The Hex Factory

Heiden Hexology

Hunter M. Yoder

 Hunter M. Yoder is a Pennsylvania German Hexologist, he paints Hex signs such as the ones that are seen painted on barns in his native Berks County. However, He views these 'signs' as being more then decorations. 

The most prolific and outspoken artist of a modern school of "hexologists" is Hunter Yoder, owner and operator of the Hex Factory in Philadelphia. Born and raised in Berks County, Hunter was inspired by local artistic traditions, and even painted a barn on his father's property near Virginville. Unlike many of his contemporaries, Hunter embraces the title of "Hexologist," and has sought to reinvent the mythology of the modern hex sign by incorporating aspects of his interest in ancient pre-Christian ritual culture. Hunter's work combines plant geometry, runic inscriptions, and several designs which are an homage to the work of Lee Gandee. Like Gandee, Hunter experiments with the use of art for shamanic and magical purposes, believing that his work is an extension of his spiritual path. Identifying himself religiously as a Heathen, Hunter blends traditional motifs with arcane occult emblems in the interest of reviving ancient Germanic religion. While for many people in Pennsylvania, this particular approach remains highly controversial, especially because of the historical abuse of such interest in Germanic culture during the second World War, Hunter aims to break down such taboos in an effort to take his art in an entirely different direction, blending old and new mythology. Despite these obstacles in belief, tradition, and culture, it is undeniable that Hunter's work is visually stunning, and part of the spectrum of modern applications of continued interest in Pennsylvania Dutch culture in the United States.

page 119, "Hex Signs, Myth and Meaning in Pennsylvania Dutch Barn Stars," by Patrick Donmoyer, a publication of the Pennsylvania German Cultural Heritage Center at Kutztown University, 2013

I would say this, there is an energy in the magical signs of our Pennsylvania German ancestors. It is very real and powerful. Anyone can participate in making them. In doing so you are tapping into something much larger then mere personal self expression. As I explained to a former teacher and friend, A stream or river has run in its bed for hundreds of thousands of years maybe longer, so it is with folk magic. No one is quite sure how it works, just that it does and always has.

He is the owner and creator of The Hex Factory Gallery which is dedicated to Pa German Hexology and is located in East Kensington, Philadelphia. From this vantage point, Yoder has internationalized this folk art practice and his work has been seen around the world.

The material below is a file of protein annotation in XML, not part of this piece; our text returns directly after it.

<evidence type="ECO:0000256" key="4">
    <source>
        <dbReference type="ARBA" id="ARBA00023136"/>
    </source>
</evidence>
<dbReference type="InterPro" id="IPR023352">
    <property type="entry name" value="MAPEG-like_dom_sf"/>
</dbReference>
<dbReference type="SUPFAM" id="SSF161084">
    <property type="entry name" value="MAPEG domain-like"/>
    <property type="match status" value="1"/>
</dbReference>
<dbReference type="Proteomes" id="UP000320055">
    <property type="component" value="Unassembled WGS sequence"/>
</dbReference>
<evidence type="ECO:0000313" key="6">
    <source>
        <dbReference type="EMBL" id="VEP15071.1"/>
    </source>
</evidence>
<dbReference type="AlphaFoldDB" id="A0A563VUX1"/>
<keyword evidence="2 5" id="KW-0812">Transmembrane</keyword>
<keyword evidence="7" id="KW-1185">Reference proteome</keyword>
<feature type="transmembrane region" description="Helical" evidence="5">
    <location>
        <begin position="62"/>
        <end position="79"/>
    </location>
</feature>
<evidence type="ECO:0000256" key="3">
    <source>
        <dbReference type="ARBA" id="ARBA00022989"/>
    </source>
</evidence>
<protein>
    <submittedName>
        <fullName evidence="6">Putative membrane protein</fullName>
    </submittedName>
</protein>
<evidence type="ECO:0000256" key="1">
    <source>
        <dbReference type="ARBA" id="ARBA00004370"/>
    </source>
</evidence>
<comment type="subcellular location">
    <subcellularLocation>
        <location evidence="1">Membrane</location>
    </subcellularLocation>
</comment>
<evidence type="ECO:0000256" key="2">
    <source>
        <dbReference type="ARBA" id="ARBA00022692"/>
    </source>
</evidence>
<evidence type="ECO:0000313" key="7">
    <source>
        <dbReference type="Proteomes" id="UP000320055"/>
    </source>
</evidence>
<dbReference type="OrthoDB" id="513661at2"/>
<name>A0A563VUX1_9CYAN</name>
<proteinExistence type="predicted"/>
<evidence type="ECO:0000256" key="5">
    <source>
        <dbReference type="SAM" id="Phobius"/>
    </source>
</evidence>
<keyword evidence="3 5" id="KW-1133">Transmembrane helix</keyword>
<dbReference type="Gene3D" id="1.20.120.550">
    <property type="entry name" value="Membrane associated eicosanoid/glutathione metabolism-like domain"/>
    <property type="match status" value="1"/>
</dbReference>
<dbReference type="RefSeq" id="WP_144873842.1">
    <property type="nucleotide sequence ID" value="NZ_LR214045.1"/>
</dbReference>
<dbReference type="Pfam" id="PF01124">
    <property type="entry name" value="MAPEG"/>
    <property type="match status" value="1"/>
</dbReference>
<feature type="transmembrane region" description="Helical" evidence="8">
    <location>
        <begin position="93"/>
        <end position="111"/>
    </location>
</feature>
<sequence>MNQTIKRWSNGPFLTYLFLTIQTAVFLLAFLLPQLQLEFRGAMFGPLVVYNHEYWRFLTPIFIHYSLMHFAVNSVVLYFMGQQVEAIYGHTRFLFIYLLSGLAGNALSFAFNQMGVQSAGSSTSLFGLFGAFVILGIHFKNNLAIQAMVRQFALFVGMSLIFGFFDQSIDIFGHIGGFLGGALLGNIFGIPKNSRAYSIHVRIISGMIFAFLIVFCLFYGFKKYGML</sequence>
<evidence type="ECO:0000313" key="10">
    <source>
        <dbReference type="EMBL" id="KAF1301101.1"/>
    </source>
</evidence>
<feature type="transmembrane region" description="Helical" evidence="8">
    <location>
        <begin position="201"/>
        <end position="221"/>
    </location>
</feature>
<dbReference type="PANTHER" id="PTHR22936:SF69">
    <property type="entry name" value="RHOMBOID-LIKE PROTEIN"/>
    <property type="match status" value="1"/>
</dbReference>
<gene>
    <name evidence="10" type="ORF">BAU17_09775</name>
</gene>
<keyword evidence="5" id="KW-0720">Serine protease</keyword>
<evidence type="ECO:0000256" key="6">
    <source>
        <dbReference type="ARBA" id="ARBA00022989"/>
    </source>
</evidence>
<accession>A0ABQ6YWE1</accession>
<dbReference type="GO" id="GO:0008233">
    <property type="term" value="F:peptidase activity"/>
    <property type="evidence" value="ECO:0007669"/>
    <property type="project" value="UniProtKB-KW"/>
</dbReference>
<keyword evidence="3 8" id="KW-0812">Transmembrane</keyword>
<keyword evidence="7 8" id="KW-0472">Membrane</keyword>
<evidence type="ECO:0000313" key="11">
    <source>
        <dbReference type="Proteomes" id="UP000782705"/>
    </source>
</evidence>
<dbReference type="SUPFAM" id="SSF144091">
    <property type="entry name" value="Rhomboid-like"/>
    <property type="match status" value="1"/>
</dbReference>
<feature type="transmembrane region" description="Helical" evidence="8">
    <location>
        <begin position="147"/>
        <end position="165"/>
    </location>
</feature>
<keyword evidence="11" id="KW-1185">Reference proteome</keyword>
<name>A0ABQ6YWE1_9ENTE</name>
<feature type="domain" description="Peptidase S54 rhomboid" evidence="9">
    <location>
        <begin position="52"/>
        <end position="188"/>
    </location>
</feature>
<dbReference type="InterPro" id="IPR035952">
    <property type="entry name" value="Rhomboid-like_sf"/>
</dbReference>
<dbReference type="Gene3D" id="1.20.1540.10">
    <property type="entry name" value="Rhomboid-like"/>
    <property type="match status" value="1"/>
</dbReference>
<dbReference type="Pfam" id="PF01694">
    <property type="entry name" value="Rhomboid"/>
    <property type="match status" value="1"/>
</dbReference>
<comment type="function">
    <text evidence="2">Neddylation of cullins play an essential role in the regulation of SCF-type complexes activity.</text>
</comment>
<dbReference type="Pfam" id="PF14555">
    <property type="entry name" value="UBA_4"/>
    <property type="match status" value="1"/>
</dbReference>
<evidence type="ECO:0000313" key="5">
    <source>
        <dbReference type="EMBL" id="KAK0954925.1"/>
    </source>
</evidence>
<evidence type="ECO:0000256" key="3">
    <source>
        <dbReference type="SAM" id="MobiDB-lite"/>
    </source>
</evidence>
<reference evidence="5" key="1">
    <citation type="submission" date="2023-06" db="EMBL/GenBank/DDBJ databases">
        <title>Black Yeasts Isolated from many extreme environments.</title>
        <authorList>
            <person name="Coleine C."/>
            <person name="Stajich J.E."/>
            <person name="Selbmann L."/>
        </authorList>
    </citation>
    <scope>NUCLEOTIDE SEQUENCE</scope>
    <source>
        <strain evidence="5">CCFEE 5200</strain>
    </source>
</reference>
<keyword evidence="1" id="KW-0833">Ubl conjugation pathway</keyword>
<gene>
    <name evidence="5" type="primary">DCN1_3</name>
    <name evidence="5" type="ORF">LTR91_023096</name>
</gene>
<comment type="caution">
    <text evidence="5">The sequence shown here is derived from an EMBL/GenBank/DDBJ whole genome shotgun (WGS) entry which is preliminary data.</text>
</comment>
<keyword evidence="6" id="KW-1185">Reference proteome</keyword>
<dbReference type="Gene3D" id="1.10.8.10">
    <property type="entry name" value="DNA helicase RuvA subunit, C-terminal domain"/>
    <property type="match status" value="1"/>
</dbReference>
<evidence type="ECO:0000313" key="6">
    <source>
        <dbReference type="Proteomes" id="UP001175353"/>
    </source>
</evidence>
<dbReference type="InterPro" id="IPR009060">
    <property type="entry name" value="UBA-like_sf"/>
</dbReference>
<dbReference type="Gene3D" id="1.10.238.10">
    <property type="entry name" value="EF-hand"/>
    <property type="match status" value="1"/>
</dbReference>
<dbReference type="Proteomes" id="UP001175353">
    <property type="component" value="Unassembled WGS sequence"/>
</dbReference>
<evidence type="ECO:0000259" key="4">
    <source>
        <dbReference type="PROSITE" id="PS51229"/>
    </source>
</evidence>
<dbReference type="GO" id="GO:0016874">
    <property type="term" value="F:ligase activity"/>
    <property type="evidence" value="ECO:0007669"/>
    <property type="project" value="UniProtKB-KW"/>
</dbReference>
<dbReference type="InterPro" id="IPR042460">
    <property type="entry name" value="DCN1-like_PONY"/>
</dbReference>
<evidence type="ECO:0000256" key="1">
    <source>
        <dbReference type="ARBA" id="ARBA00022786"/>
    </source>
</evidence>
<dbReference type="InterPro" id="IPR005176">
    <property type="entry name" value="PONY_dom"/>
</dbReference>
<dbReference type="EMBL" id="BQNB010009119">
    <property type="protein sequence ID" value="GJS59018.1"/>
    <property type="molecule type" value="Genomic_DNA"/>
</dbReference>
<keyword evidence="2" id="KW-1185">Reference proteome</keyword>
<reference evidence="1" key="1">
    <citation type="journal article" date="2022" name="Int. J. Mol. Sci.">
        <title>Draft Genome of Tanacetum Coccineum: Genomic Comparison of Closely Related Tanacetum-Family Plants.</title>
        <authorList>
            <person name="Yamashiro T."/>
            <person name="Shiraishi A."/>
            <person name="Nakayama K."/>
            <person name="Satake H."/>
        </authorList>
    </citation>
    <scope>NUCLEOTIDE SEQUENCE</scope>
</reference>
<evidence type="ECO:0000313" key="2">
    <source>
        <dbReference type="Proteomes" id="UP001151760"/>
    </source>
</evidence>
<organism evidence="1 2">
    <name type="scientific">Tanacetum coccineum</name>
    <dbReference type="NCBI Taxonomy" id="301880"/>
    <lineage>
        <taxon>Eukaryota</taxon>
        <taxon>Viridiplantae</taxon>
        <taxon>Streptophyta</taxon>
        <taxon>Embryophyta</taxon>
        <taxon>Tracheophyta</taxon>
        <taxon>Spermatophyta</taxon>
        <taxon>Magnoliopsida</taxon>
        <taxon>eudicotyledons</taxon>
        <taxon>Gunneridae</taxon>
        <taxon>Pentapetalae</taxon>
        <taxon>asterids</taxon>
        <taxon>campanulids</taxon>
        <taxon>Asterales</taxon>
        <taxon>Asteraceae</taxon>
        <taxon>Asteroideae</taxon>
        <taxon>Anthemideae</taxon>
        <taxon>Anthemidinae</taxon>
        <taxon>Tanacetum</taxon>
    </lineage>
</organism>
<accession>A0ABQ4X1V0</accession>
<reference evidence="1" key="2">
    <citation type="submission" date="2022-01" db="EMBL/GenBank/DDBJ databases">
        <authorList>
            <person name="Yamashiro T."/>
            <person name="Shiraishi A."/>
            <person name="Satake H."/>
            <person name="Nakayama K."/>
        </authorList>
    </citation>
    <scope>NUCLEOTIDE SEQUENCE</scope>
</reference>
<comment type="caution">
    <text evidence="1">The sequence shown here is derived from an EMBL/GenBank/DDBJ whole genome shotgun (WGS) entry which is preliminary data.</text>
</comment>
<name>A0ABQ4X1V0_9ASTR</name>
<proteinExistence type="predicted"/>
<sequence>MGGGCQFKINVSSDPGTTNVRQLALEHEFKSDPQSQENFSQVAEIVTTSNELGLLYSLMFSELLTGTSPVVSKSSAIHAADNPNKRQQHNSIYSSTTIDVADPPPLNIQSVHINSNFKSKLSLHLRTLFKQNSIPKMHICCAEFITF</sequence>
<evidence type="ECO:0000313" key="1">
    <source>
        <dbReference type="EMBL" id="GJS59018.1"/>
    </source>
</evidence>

The Pennsylvania German or Deitsch culture has been flourishing here in the New World for over three hundred years. Philadelphia was the entry point for almost all the German Palatinate immigration that makes up Deitsch ancestry. They came seeking religious freedom and good farmland. Hunter Yoder's oldest ancestor in the New World, Johannes Keim, purchased land at the headwaters of the Manatawny, in the Oley Valley and then returned to Germany for nine years before finally returning to the valley in 1706. Maria Catherina KEIM, Johannes's daughter and Jacob K. YODER were married about 1754. Hunter can trace ten generations of his line that has lived and died in Berks County, Pennsylvania.
Of special interest to Yoder are the signs and symbols of his prechristian ancestors. He postulates that Hex signs never looked very Christian to begin with. He is able to determine exactly what ancient Germanic tribe he is kin to using a very precise instrument, linguistics. The Pennsylvania German dialect, Deitsch is still spoken in the Palatinate region of Southern Germany. This dialect was derived from the migrating Germanic tribe that settled in this region, the Alemanni. 
His interest in creating what he calls, 'Tribal Art of the Pennsylvania Germans' has led him to describe his work as 'polychromatic cave painting' Yoder first showed this kind of work in a show he also curated, called "Deitsch Heathen Hexology" it was shown at GERM BOOKSTORE AND GALLERY in Fishtown, Philadelphia in 2009. That same year his essay by the same name was published in the Portland, Oregon publication, HEX MAGAZINE. In it Yoder wrote, 
"In the year 2007, I combined a traditional Pennsylvania German 'Barnstar' motif from northern Berks county with an Icelandic Galdrstave. Both worked on a framework of 'eight' radiating from a center. At that moment it became very clear that Hexology would never be the same again."
In addition to creating a large body of original Hex Works, Yoder has authored three books on the subject.